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sacredly refrained from expending on his sins one penny of that sum which bore the impress of a mother's purity and a mother's love. But this graceless son employed the very gold which had just come from the hands of his father in the practice of vice, and made his kind and pious parent unwittingly the minister of his sin. At length he discovers, what all must sooner or later discover, that “the way of transgressors is hard.” Famine arises, his substance is gone, he is reduced to beggary and want. Does he now remember his sins? Does he now think of the father whose heart he so sorely wounded, and whose house he so offensively left? No. He will take another step lower still. He had been a stranger in that distant land hitherto; he will now, if possible, become naturalized, and so he joins himself to a citizen of the country, who sends him into the fields to feed swine. He who could not endure the gentle restraint of a well-ordered home is now obliged to bear the shameful bondage of a swineherd. But, spite of this humiliation, he is still in want. The husks of the swine do not fill his belly or satisfy his hunger,-for man cannot be content with the food of swine,--and no one offers him ought beside. There he is at last utterly undone. He has gradually reached the lowest point of degradation and misery ; to every eye his case appears hopeless, He has parted with his birth-right, happy and confidential intercourse with his father, has lost his purity, has squandered his substance, is utterly without the means of gratifying any wish, and sits down in filth and rags, to contend with the swine for the husks which they eat.

Does any one among you say,—" That, spiritually, is my position; that, in other words, is the very course that I have run?" Alas! it is by no means impossible, for it is the history of thousands. You can, perhaps, remember the time when you thought of God with reverence and love. Gentle hands led you to the mercy-seat, and taught you to say, “Our Father."

But gradually feelings of estrangement arose. The way in which your heavenly Father bade you walk was not quite in accordance with your wishes; you entertained hard thoughts of God; and when you knelt in prayer at night you knew that you did not love Him as you once had done. No one save yourself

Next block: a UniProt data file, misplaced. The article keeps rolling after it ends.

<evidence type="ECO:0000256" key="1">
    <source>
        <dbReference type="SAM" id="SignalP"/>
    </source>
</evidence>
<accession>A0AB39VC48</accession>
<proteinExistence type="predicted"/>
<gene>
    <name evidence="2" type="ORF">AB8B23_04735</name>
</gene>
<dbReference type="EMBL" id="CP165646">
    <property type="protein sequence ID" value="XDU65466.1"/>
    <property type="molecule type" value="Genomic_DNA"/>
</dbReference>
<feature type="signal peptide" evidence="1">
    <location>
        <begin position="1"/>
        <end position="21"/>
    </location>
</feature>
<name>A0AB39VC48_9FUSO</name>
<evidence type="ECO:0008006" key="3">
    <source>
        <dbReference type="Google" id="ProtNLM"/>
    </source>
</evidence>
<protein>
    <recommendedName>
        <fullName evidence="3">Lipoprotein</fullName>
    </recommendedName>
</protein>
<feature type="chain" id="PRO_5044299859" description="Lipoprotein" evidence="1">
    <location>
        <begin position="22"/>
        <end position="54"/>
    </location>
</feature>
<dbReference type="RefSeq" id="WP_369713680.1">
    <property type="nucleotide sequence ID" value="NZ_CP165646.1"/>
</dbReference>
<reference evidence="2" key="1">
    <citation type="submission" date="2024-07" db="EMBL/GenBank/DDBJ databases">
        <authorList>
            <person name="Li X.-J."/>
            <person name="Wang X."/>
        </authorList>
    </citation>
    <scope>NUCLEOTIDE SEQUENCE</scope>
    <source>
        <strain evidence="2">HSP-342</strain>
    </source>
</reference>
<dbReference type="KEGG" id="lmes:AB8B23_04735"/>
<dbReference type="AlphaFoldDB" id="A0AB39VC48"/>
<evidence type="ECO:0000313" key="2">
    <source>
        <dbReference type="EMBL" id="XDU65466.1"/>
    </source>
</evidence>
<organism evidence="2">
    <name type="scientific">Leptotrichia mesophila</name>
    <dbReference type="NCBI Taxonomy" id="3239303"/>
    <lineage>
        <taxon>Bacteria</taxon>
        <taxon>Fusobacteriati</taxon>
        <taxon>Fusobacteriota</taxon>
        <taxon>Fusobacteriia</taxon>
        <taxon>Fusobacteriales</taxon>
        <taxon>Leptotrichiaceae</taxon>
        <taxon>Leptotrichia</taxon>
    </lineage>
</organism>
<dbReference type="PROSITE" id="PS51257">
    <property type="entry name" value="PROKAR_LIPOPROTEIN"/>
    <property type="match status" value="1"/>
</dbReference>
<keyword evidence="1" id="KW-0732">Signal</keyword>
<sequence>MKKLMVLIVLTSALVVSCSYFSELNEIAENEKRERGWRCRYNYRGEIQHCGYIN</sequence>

, perhaps, at first noticed the change, as no one but the patient detects that slight shortness of breath which is yet the precursor of consumption and death. But that change was one of which, if you had then seen the termination, it would have caused your heart to quake. As long as we " acknowledge God in all our ways," and make “Him first and last and midst," as long as our hearts beat truly to Him, and, like young Samuel, we can promptly say, "Speak, Lord, for thy servant heareth, so long do we preserve at once our manhood and our sonship untouched; but directly his presence becomes a burden, and we long to cast off the restraint of his law, that moment the heart of a child begins to go from us, and the loftiest and most conservative element in our humanity sinks and declines. It was so with you. Impatient of his control, wishing to follow out “the devices and desires " of your mind, you soon wandered from him altogether. You put aside your Bible on the shelf where it has slumbered ever since. You gave up prayer, and years have fled since last you bowed your knee in supplication. You deserted the assembly of Sabbath worshippers, or, if present, were totally ignorant of all that was passing. At last God was not in all your thoughts ; though He gave you your substance, and though his bounties ought to have reminded you every moment of your obligation, you forgot Him altogether, and lived far, far from Him in wicked works. Scarce any mark remained of that relationship which was once so hallowed-scarce any recollection of those happy days when the name of father was a fountain of joy. Nor was this the worst. When you forsook your father, you did not go portionless. You wished to take his gifts into your own hands, and use them without his interference, and he let you—in judgment and displeasure, --he let you. As he retains none and advises none against their will, he said to you virtually, * Go take what thou wishest or thinkest to belong to thee; have all under thy own power and use it as thou deemest fit. Assume the guidance of thy reason, thine affections, thy passions, thy tastes, acquired knowledge, and worldly goods, and find out by experience what it is to have thine own way and trust thine own heart.” And those gifts you took, gifts which came direct from the hands of the Holy One, and how did you use them ? You used them to undermine his authority, to break his commands, to sin against all He holds sacred, and to grieve his Holy Spirit. His very gists, the powers of mind and bounties of providence with which his hands endowed you, you employed to aid you in a course which you knew his soul abhorred. It may be that that course was not openly flagrant; you were simply lovers of pleasure, more than lovers of God. Or, it may, be that you gave yourself np to habits of impurity and intemperance, of profanity and dissipation. At any rate, you perverted the faculties and affections of your mind and the rich supplies